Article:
Die Zauberflöte

Wolfgang Amadeus Mozart

Die Zauberflöte

Upcoming Performances


Mar 23 at 3 PM


Mar 28 at 7:30 PM


Apr 1 at 7 PM


Apr 4 at 7:30 PM


Apr 7 at 7:30 PM


Apr 9 at 7:30 PM


Apr 12 at 1 PM


Apr 16 at 7 PM


Apr 19 at 8 PM


Apr 23 at 7:30 PM


Apr 26 at 8 PM


Simon McBurney’s uproarious full-length German-language production of Mozart’s beloved fable—with its ingenious theatrical concoction of projections, puppetry, and special effects—returns to the Met stage following its celebrated 2023 premiere. Tenor Ben Bliss and soprano Golda Schultz are the noble lovers Tamino and Pamina, and baritone Thomas Oliemans repeats his animated portrayal of the outlandish bird catcher Papageno. Soprano Kathryn Lewek reprises her hair-raising turn as the Queen of the Night, Stephen Milling is the priest Sarastro, and Evan Rogister conducts.

Production a gift of the Berry Charitable Foundation 

The Met gratefully acknowledges the support of the Kirsh Foundation

Original co-production of Dutch National Opera, Amsterdam; English National Opera, London; and Festival d’Aix-en-Provence

In collaboration with Complicité


Languages sung in Die Zauberflöte

Sung In



Title languages displayed for Die Zauberflöte

Met Titles In

  • English
  • German
  • Spanish


Timeline for the show, Die Zauberflöte

Estimated Run Time

3 hrs 15 mins

  • House Opens

  • Act I

    70 mins

  • Intermission

    35 mins

  • Act II

    90 mins

  • Opera Ends

Die Zauberflöte

Premiere: Freihaus-Theater auf der Wieden, Vienna, 1791. Die Zauberflöte—a sublime fairy tale that moves freely between earthy comedy and noble mysticism—was written for a theater located just outside Vienna with the clear intention of appealing to audiences from all walks of life. The story is told in a singspiel (“song-play”) format characterized by separate musical numbers connected by dialogue and stage activity, an excellent structure for navigating the diverse moods, ranging from solemn to lighthearted, of the story and score. The composer and the librettist were both Freemasons—the fraternal order whose membership is held together by shared moral and metaphysical ideals—and Masonic imagery is used throughout the work. The story, however, is as universal as any fairy tale.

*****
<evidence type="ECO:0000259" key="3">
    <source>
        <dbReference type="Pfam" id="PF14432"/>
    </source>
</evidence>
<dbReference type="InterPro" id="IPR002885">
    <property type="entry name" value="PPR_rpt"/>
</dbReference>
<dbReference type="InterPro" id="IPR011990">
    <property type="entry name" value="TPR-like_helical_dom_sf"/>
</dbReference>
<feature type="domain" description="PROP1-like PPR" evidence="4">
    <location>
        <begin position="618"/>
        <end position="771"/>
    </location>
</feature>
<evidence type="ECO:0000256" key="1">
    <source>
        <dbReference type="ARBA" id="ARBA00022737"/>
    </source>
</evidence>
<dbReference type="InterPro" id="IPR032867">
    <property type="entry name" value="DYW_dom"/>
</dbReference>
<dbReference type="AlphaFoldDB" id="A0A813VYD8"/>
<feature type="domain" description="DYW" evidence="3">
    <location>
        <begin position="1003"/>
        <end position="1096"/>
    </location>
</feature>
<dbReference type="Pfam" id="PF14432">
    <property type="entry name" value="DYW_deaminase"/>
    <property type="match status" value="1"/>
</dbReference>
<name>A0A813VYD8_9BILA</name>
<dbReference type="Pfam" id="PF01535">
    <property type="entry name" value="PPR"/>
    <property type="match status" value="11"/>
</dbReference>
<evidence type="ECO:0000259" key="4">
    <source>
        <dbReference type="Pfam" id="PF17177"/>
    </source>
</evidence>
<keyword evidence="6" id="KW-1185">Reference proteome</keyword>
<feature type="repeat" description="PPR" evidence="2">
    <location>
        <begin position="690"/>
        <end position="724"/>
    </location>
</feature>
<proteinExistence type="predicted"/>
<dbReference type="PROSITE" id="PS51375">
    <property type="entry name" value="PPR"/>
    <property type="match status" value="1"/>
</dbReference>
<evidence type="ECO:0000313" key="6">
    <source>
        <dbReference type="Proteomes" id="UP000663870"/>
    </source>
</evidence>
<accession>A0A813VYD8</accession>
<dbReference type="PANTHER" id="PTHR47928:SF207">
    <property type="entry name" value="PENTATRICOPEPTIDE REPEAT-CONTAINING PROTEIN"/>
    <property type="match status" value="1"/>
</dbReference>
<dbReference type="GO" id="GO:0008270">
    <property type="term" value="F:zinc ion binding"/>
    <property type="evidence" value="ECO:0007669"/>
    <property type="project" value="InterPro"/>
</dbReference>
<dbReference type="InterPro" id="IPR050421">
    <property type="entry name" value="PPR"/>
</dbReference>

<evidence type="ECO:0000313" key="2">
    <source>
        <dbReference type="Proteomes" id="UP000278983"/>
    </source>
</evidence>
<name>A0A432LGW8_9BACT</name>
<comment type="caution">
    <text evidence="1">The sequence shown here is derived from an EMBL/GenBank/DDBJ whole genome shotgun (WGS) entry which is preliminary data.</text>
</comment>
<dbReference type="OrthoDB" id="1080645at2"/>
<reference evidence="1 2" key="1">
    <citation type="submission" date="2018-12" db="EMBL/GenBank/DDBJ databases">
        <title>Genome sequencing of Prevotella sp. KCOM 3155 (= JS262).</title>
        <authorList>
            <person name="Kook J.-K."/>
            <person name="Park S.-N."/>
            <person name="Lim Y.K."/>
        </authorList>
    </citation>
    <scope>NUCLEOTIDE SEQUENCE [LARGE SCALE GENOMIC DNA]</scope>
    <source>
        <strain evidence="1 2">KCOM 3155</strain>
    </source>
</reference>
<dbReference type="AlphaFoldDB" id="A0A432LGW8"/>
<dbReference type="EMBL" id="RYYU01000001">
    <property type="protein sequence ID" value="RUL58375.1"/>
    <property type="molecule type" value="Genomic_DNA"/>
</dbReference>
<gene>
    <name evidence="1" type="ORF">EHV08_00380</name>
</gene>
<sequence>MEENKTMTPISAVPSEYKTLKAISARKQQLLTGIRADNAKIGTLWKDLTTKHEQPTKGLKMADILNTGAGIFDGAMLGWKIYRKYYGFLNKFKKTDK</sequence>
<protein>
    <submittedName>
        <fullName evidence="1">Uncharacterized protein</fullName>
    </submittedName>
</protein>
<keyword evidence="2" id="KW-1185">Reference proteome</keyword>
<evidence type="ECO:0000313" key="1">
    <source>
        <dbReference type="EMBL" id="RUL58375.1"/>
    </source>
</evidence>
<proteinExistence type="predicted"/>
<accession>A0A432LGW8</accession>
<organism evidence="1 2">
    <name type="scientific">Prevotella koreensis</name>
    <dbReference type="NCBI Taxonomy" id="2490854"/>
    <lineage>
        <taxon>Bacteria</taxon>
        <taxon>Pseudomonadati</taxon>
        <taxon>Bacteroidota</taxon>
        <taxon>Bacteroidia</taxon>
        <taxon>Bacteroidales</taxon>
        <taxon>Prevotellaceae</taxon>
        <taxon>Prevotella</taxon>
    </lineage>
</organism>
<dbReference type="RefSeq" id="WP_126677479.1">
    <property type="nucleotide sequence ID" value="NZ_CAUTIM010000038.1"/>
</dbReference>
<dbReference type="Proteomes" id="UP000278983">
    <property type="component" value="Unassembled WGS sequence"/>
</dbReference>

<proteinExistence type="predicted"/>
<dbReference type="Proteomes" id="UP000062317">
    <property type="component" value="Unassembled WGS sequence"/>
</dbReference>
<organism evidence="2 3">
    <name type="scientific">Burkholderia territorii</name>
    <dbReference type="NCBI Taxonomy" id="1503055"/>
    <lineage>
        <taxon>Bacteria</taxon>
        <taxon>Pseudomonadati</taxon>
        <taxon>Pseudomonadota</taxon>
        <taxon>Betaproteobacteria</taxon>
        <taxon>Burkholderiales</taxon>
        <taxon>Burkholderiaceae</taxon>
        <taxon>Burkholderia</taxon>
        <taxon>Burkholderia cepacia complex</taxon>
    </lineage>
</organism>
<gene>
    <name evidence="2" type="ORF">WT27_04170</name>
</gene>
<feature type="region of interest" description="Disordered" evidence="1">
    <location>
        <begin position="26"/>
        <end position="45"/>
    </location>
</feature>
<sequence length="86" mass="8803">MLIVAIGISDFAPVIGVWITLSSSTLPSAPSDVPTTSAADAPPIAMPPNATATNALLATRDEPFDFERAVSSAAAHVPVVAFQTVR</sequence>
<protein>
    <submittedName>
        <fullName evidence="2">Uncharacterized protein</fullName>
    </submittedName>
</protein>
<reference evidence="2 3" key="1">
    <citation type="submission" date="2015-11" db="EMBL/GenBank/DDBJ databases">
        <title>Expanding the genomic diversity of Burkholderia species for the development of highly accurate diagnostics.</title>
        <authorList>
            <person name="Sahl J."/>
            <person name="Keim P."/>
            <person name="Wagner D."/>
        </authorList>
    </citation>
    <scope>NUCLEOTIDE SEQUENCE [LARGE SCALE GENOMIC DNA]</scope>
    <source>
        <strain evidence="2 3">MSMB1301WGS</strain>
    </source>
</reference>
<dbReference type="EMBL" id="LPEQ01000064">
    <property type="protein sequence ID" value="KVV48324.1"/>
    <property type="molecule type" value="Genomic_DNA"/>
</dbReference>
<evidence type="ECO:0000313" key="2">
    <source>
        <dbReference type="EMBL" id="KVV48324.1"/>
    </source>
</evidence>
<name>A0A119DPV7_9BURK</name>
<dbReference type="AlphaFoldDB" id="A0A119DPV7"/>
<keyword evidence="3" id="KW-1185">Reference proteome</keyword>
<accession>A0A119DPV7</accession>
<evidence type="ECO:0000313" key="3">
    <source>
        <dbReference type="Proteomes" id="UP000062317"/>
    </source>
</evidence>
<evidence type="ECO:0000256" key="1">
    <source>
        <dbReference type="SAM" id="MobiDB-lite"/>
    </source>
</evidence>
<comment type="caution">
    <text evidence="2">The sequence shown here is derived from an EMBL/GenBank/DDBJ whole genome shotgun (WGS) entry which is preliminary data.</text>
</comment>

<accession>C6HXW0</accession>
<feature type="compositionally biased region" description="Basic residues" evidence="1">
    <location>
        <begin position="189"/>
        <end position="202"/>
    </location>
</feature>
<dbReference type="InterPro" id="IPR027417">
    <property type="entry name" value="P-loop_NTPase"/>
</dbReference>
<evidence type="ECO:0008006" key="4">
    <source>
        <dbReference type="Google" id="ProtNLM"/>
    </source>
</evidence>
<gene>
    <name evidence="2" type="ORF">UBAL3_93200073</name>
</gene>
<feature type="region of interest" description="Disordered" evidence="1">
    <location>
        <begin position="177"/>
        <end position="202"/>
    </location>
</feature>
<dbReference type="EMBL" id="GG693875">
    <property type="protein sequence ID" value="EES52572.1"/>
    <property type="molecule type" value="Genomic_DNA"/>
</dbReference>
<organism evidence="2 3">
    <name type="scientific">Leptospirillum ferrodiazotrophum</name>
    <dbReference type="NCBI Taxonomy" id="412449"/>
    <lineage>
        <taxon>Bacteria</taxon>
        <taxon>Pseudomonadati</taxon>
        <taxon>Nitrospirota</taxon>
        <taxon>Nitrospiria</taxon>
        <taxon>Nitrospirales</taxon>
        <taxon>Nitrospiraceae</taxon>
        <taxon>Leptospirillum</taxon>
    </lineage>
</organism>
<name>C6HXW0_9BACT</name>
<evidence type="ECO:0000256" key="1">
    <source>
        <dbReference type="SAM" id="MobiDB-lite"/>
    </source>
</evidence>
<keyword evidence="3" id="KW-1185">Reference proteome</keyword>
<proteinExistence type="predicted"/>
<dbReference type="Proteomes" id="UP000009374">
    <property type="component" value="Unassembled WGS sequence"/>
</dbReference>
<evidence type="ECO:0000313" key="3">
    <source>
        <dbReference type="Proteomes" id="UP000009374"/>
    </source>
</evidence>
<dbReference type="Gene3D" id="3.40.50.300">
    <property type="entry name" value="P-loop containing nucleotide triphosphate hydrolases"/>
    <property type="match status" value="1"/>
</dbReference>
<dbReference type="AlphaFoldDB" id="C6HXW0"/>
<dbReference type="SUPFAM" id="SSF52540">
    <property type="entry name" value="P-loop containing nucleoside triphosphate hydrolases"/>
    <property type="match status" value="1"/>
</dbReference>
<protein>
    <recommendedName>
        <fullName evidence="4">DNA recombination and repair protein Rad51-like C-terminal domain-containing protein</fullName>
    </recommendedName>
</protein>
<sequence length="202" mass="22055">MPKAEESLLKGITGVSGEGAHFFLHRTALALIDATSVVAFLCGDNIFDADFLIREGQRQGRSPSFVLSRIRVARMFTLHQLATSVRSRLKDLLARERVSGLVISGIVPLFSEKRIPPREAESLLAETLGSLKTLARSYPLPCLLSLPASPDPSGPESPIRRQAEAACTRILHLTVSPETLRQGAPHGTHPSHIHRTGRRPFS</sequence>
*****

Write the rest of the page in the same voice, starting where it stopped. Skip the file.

Wolfgang Amadeus Mozart (1756–91) was the son of a Salzburg court musician who exhibited him as a musical prodigy throughout Europe. His achievements in opera, in terms of beauty, vocal challenge, and dramatic insight, remain unsurpassed. He died three months after the premiere of Die Zauberflöte, his last produced work for the stage. The remarkable Emanuel Schikaneder (1751–1812) was an actor, singer, theater manager, a friend of Mozart who wrote the opera’s libretto, staged the work, and sang the role of Papageno in the initial run.

Production and Choreography

Simon McBurney

Set Designer

Michael Levine

Costume Designer

Nicky Gillibrand

Lighting Designer

Jean Kalman

Projection Designer

Finn Ross

Sound Designer

Gareth Fry

Associate Director

Rachael Hewer

Headshot of Wolfgang Amadeus Mozart


Wolfgang Amadeus Mozart



The libretto specifies Egypt as the location of the action. Egypt was traditionally regarded as the legendary birthplace of the Masonic fraternity, whose symbols and rituals populate this opera. Some productions include Egyptian motifs as an exotic nod to this idea, but many more opt for a more generalized mythic ambience to convey the otherworldliness that the score and overall tone of the work call for.


Die Zauberflöte was written with an eye toward a popular audience, but the varied tone of the work requires singers who can specialize in several different musical genres. The comic and earthy are represented by the baritone, Papageno, while true love in its noblest forms is conveyed by the tenor, Tamino, and the soprano, Pamina. The bass, Sarastro, expresses the solemn and the transcendental. The use of the chorus is spare but hauntingly beautiful, and fireworks are provided by the coloratura Queen of the Night